What does the gentleman in Rome who combined these two readings today hope to achieve by putting them side by side?
The story of the three youths thrown into the fiery furnace seems pretty clear—it is a test of gods. My god’s bigger than your god. King Nebuchadnezzar picks a fight: my gods, ably assisted by a fiery furnace, will knock the socks off you three and your strange invisible deity. We’ll see who has the power to destroy and the power to save. And we, who inherit the story, are glad to know our god is the winner. We have a God who can preserve our lives from anything—even a blast furnace.
Dissolve now from Babylon to Palestine… Isn’t this the same story? Those nasty Jews want to kill Jesus as a test of true paternity—who has the toughest father—the sons of Abraham or the Son of God? And John’s gospel is often read as a tit-for-tat escalation between John’s community and the Jews next door—my God’s bigger than your God.
But if that were true, what would it make Jesus? When it comes to the test—cross not furnace—where’s his angel; where’s his rescuer? Even the strange doings of the third day don’t add up to the kind of victory to convince any but the converted.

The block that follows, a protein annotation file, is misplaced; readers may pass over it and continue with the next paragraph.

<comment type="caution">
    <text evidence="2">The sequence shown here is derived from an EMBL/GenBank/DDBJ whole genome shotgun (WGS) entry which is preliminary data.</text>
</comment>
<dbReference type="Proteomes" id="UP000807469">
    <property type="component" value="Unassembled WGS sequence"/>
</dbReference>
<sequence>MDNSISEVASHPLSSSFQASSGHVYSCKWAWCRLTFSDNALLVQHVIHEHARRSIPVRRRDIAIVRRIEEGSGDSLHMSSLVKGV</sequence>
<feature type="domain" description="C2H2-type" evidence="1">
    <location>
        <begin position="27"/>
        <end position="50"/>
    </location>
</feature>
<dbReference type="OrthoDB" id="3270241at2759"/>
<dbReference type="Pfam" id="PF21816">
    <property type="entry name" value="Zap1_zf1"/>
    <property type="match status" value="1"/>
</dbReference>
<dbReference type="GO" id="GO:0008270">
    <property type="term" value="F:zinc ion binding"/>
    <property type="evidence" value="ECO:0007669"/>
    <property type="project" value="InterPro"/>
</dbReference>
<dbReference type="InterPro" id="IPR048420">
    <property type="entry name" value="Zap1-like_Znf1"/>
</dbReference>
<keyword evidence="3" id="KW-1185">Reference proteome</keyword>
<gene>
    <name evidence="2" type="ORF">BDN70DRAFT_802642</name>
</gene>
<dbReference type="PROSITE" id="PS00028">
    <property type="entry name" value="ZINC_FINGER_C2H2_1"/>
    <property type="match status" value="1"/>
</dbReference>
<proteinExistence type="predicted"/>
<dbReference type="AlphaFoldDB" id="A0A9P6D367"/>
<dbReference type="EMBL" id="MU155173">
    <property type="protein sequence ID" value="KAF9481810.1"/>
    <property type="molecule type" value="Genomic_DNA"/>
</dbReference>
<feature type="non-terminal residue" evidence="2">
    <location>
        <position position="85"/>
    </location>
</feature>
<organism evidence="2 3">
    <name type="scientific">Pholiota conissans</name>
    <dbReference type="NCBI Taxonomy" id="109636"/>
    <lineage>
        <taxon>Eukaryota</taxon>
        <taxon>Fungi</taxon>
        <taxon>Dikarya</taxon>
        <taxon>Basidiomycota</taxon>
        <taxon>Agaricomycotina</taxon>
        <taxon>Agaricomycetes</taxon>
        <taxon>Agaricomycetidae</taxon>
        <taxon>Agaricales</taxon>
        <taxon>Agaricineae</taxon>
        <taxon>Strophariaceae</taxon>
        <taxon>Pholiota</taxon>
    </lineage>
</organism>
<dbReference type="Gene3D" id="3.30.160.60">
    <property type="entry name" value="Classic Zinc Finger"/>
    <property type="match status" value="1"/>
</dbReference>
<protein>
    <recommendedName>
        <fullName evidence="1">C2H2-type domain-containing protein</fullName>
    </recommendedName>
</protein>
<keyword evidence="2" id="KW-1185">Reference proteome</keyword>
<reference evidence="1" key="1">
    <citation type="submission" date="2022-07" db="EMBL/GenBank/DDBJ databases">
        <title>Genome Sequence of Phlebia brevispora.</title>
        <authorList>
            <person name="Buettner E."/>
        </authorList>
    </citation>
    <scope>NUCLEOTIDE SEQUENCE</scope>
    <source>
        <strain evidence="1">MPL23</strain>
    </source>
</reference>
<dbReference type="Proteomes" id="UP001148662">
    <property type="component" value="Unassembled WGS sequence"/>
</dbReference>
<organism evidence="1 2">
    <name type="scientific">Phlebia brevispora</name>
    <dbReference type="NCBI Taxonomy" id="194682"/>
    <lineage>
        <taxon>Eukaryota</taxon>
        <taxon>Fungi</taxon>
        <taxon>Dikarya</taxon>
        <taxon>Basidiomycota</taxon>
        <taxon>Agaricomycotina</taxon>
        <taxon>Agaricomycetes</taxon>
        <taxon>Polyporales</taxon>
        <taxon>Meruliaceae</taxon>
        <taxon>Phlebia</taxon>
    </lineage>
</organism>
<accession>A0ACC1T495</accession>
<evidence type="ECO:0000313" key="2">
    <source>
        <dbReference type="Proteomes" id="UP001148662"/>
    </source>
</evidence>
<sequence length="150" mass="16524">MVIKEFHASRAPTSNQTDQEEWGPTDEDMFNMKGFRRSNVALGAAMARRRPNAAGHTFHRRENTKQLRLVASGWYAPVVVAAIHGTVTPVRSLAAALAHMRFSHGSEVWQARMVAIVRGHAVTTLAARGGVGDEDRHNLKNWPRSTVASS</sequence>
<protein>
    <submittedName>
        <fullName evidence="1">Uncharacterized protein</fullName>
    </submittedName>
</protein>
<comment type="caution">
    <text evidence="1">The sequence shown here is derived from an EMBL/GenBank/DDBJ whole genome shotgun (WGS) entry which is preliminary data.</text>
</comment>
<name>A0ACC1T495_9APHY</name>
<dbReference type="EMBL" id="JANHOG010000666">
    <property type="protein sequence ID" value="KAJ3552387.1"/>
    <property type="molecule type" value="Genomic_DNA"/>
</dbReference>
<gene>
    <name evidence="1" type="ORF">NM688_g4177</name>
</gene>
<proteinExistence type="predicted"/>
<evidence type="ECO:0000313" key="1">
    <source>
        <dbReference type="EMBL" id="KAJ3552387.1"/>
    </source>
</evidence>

This dialogue between the Jews and Jesus can’t be the excuse for anti-Semitism it has been. And Jesus can’t be playing our games: my Dad’ll thrash your Dad. What is on trial here isn’t one god against another but the very idea of paternity, the very idea that our belonging, our fatherland, our heritage is what marks us as God’s own. God’s Own are the sisters and brothers of Jesus in every generation and every land and every religion. It is our fraternity with Jesus that is all in all to us. Jesus undoes all other belongings, un-knits all other paternities, and unravels the web of our sacrificial violence. He undoes it here in words and seals those words with his body and blood on the altar of the cross.
Add comment March 20th, 2002